How To: Perl. One-Liners to Process Text Files

Perl. One-Liners to Process Text Files

Perl. One-Liners to Process Text Files

Greetings NullByte Community.

You may had heard that Perl is great for text processing. Some people says that the name is an acronym for "Practical Extraction and Reporting Language". Others suggest that the name stands for "Pathologically Eclectic Rubbish Lister". The true is that Perl is not an acronym.

Anyway, in this post, we will see how to eclectically extract and report using Perl. In other words, we will see different ways to process text files so you can choose the one that better suits you.

Likely, you had already read the great tutorials from occupytheweb. In those tutorial you wrote your Perl script in a file. That's the way to go for any script bigger than one line. However, you can do a lot in just one line of Perl code.


The perl interpreter accepts a bunch of interesting flags. The -e flag, instructs the interpreter to execute the string that follows. Otherwise it considers that string a file name and tries to execute content of that file.

So the infamous Hello World can be written like this:

perl -e 'print "Hello World!\n";'

This is equivalent to open a text editor, typing the shebang and then the print command.


The simplest text processing tool we can think about is the cat command. As you know, the cat command just dumps the content of a file to the standard output (man cat). No?. OK, Sure. It actually conCATenates files... that's what it really does.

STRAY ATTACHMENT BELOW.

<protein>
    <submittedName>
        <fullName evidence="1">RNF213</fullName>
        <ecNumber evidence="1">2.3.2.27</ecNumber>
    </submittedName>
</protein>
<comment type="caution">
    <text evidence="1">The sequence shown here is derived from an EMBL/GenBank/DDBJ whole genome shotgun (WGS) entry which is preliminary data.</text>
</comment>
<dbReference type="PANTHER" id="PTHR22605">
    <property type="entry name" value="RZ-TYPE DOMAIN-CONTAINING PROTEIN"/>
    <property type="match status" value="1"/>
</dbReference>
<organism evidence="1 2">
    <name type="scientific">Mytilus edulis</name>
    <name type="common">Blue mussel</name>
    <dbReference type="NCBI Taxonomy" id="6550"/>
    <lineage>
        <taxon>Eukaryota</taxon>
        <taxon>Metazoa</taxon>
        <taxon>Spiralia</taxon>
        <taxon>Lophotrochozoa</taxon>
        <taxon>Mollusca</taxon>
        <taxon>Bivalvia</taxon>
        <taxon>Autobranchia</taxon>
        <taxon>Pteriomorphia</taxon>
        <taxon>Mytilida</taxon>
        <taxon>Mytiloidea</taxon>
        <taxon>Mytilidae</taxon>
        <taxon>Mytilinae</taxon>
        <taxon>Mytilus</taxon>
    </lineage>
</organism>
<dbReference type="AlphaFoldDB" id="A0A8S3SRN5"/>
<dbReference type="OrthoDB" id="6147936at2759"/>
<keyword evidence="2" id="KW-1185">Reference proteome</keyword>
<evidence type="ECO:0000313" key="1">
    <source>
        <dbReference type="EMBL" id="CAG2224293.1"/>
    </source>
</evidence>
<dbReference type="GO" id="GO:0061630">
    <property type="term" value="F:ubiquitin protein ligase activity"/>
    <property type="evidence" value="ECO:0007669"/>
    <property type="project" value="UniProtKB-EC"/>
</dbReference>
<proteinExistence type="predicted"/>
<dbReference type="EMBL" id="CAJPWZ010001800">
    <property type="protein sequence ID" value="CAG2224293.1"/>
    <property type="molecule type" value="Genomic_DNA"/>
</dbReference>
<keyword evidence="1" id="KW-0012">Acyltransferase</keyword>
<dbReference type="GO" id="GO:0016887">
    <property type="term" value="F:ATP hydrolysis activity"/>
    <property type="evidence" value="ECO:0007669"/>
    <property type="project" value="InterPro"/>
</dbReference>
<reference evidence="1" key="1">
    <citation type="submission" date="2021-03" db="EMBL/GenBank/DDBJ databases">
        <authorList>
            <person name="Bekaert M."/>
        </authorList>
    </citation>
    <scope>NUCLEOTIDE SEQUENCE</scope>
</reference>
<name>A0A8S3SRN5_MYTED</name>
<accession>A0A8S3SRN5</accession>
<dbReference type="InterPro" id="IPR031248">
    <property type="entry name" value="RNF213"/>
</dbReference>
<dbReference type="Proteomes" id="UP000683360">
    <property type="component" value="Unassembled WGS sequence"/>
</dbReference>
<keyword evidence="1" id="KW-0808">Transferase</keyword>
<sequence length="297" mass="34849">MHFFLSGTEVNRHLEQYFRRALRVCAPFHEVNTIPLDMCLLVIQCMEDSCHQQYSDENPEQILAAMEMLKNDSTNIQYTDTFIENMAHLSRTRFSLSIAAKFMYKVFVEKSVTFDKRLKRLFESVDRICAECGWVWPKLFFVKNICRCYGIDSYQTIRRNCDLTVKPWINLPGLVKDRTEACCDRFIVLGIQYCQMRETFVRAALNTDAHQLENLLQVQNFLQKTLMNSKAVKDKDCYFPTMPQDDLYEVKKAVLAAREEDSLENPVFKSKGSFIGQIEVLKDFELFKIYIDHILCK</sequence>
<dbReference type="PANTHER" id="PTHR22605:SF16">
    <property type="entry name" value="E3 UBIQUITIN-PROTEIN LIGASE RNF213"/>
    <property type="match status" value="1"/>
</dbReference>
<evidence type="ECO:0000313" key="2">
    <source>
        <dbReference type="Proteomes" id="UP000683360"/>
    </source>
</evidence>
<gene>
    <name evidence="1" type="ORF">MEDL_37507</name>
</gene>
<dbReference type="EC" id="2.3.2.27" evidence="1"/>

So, a possible implementation of the cat command in Perl may look like this (you can write this same thing in many different ways... that's the Perl motto).

perl -e 'while (<>) {print;}' file.txt

OK, that's probably way too cryptic. What about this:

perl -e 'while ($line = <>) { print $line;}' file.txt

This looks a lot simpler, but it still needs some explanation. The first thing you may had noticed is the so-called Diamond Operator (the <> thing inside the while condition). This operator is used in Perl to access files. However, if you do not provide a handler to the file (something to put in-between the brackets) it behaves as follows:

  • If you had provided multiple files in the command line the diamond operator will read those files one after the other, line by line. Pretty handy eh?.
  • If no parameter is provided in the command line, it will fallback to the standard input and then you can type your text in the console, or get the output from other process using a pipe.

Note that if you are using the standard input (second option) and typing (or maybe copying&pasting) your data, you will have to send the EOF (EndOfFile) mark manually. Just press CTRL+D when you are done (CTRL+C would also work... but that really means something else).


Let's get back to our former version. The cryptic one:

perl -e 'while (<>) {print;}' file.txt

What is happening here is that Perl is making use of the default variable $_. Whenever a Perl instruction returns something and you do not specified a variable to store that value, it gets stored in the $_ variable.

Analogously, when a Perl instruction expects some parameter and it is not provided, it will, generally, use the content of $_. With this in mind, we can re-write our script like this:

perl -e 'while ($_ = <>) {print $_;}' file.txt


Now, we had learn enough to go to the next stage and write something more useful. Let's go for the grep command. Again, let's first take a look to the one-liner and then go into the details.

perl -e 'while (<>) { print if /regular-expression/;}' textfile

Let's re-write once again in a more readable form: